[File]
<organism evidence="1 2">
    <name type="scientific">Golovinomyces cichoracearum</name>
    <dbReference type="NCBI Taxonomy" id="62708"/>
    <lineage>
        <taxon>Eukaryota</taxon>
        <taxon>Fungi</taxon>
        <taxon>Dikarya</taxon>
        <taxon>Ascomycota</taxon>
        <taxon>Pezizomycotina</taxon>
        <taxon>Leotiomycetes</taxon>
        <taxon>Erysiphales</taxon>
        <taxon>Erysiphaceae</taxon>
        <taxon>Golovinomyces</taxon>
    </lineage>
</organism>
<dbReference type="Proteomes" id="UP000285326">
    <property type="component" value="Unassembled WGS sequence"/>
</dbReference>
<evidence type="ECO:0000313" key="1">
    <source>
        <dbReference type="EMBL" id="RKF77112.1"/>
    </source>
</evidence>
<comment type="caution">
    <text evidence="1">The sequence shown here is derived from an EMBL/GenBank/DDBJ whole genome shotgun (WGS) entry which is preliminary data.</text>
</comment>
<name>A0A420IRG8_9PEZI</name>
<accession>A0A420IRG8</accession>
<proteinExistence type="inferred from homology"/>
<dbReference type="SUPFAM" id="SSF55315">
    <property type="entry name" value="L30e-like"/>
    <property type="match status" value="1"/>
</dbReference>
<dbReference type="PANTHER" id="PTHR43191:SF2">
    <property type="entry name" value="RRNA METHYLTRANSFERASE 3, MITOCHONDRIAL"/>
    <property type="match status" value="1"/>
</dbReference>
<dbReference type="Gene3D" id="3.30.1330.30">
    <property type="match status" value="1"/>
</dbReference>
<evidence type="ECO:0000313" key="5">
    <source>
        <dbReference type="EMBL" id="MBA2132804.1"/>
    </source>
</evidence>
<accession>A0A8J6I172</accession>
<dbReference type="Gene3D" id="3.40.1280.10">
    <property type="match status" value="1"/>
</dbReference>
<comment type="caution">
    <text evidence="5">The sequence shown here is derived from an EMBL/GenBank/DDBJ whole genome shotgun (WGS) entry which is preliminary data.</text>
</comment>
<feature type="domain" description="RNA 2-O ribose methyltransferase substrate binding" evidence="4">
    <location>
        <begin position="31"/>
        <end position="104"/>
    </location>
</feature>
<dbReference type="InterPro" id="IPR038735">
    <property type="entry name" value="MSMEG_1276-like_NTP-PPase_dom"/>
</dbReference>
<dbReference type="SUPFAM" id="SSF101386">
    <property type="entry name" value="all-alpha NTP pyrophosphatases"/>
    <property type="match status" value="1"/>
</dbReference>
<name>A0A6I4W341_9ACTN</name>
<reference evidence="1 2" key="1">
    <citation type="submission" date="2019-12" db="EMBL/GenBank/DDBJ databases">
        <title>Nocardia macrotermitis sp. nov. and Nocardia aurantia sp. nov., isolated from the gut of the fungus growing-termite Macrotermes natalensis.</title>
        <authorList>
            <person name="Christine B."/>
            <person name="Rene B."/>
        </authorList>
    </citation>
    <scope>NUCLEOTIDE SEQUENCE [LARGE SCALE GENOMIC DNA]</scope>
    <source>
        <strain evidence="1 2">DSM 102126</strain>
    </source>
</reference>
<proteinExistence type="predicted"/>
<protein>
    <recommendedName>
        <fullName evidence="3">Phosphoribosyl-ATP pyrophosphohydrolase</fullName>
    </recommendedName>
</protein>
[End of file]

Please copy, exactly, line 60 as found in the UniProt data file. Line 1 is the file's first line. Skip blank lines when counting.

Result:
    <property type="entry name" value="MSMEG_1276-like_NTP-PPase_dom"/>